Beethoven, Schumann, Franck

Renaud Capuçon, violin; Martha Argerich, piano

Deutsche Grammophon


Three violin sonatas by great nineteenth century composers, all in A, grace this recording by violinist Renaud Capuçon and pianist Martha Argerich. Longtime collaborators, the duo sound seamless in these performances. They create detailed renditions, faithful to the scores but keen to put their own stamp on the pieces.


The first movement of the Schumann exemplifies this approach, with the performers digging into the main theme and unspinning  legato lines in its development, the tempo treated flexibly. In the second movement, an Allegretto of considerable delicacy, Capuçon and Argerich provide shading between its major and minor sections that create a chiaroscuro effect. The final movement is dazzling, with Argerich’s right hand and the violin doubling in a fleet duet. Emphatic chords and sforzandos punctuate the music, which culminates with a heroic cadence.


Beethoven’s Kreutzer Sonata is one of the most prized in the violin-piano literature, and Capuçon and Argerich play it with powerfully delineated dynamic contrasts, exquisite attention to phrasing and articulations, and a sense of familiarity by dint of long association with the piece. Every time one or the other player stretches out, they know that the other will be there to support them, even catch them. The breaths provided by subtle ritardandos and slightly extended rests are part of what gives the performance a special character. Beethoven’s music isn’t meant to be motoric, but more timid performers sometimes play it that way. The second movement, an extended set of variations. The F major theme, as so often for this key in Beethoven, has a simple, limpid quality. Despite its length – over sixteen minutes – the music is shaped with a keen awareness of its overarching form. After the piano leads off, the violin takes a turn in the foreground with ornate soprano register embellishments. A minor section mid-movement lends the music a melancholic flavor, with keening accentuations doubled by violin and piano. A return to the major key references the beginning, with florid ornaments even more present. The major key persists in the last variation, the longest in the movement. It is slow and grandiose, with a cadenza-like piano introduction. The violin enters with trills and the two render the tune in a call and response duet that brings the movement to a warm conclusion. It is followed by a presto sendoff, a sonata rondo. Once again the length of the movement is significant and the jaunty theme is subjected to many different permutations and harmonic underpinnings. The playing is virtuosic, displaying Capuçon and Argerich at their fleet-fingered best.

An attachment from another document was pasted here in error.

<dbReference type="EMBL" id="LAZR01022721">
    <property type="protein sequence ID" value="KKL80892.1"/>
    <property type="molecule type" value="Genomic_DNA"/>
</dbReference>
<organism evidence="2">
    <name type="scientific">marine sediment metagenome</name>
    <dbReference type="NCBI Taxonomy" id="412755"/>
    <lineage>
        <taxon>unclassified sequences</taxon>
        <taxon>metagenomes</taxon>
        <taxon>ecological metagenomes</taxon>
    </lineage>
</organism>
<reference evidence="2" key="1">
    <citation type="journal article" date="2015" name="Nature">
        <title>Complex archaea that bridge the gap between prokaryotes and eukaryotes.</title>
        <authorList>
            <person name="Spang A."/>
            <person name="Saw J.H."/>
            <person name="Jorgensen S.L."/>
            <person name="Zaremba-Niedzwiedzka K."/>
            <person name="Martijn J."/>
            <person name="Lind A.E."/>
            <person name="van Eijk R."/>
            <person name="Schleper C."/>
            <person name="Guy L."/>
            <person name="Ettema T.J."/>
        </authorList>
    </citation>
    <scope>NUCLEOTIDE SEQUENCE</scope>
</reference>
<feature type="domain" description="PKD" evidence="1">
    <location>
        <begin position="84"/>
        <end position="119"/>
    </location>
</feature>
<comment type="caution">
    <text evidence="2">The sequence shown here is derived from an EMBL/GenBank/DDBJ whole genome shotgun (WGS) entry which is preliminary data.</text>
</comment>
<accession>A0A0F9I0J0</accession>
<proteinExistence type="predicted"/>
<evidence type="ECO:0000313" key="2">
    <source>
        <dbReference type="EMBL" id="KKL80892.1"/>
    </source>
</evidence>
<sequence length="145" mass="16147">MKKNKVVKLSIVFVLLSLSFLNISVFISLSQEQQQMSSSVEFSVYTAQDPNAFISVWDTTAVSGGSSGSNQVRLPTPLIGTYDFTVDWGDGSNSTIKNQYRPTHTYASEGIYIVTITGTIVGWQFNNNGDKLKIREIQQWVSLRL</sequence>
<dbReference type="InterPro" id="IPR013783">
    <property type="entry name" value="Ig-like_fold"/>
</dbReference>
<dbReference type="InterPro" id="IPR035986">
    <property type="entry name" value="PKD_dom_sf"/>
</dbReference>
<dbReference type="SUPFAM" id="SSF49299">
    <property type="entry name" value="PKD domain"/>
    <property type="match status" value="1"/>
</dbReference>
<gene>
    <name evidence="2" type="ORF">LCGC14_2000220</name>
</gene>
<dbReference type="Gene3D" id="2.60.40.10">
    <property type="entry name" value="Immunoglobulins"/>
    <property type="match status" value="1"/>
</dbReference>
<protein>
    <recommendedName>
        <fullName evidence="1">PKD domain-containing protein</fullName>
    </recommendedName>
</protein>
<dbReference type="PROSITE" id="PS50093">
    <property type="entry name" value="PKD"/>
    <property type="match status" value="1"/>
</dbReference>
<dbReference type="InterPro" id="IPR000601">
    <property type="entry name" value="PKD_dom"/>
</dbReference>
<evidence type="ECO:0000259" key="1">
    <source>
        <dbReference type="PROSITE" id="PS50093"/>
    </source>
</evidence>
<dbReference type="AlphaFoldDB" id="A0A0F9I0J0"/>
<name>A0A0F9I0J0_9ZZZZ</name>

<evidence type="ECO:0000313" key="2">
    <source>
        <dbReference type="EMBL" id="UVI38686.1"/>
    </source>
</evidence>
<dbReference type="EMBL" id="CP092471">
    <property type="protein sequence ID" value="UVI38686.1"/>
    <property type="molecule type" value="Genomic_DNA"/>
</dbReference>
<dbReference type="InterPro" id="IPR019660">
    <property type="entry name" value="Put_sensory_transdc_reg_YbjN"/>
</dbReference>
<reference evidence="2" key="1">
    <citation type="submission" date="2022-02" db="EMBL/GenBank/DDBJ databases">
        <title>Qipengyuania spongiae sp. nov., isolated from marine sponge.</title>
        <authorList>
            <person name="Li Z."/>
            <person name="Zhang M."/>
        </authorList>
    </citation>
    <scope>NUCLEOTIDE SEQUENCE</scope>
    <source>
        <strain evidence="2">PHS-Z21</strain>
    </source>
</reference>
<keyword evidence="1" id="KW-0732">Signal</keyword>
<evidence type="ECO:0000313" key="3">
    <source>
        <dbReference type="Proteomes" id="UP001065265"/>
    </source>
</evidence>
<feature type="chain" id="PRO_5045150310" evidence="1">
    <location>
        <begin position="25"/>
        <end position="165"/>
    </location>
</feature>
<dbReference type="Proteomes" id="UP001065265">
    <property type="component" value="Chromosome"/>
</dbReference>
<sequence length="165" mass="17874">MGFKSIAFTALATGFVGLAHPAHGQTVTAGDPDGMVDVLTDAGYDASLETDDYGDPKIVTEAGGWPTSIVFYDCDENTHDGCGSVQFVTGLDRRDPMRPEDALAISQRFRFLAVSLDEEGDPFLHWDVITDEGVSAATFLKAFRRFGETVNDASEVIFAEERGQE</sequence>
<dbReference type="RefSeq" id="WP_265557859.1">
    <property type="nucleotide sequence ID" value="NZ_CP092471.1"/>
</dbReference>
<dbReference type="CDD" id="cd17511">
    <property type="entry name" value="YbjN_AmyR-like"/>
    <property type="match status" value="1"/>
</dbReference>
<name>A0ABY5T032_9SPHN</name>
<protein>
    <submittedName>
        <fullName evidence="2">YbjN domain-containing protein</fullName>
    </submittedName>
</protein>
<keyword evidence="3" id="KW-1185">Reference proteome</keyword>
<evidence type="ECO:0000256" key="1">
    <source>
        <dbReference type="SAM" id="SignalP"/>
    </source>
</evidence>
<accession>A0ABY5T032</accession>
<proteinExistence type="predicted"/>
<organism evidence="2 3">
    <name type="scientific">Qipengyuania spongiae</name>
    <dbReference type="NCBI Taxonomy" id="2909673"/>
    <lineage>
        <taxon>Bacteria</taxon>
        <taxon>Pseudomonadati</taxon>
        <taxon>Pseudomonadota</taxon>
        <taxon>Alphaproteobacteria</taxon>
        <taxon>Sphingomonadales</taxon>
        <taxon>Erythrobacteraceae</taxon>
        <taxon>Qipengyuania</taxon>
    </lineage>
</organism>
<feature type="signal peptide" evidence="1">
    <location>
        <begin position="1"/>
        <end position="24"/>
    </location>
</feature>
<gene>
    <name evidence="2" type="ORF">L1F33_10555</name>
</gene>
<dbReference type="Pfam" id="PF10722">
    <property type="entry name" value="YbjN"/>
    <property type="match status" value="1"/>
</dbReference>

César Franck’s Violin Sonata, composed in 1886 when the composer was sixty-three, is an example of  late Romantic treatment of chamber music. Sinuous melodies, denied resolution again and again, suggesting the influence of Wagner’s operas. There is a winsome character to the first movement’s tune that is affecting. With the change in style, one is afforded a different sense of the musicians’ playing. Argerich displays a sonorous, muscular tone and Capuçon complements this with a steely sound of his own. The second movement, an Allegro, is where the dramatic conflict of the sonata occurs. It is followed by a recitative and fantasy, which stretch phrases nearly to their breaking point in mournful melodies. The ambiguity of harmony and interwoven rhythms move the piece to the other side of the romantic divide, reminiscent of Johannes Brahms. The sonata comes full circle, returning to an allegretto tempo for the final movement. The beginning’s descending thirds are offset later by shimmering altissimo duets. Juxtaposed are A minor, in boisterous passages, and the more lyrical exploration of A major. Cascades of piano arpeggios,  scales and supple variations of the tune by the violin build the piece to a rousing finish. 


There are many recordings of these pieces. Few display the lived-in quality and consummate sensitivity of Capuçon and Argerich. Recommended.


-Christian Carey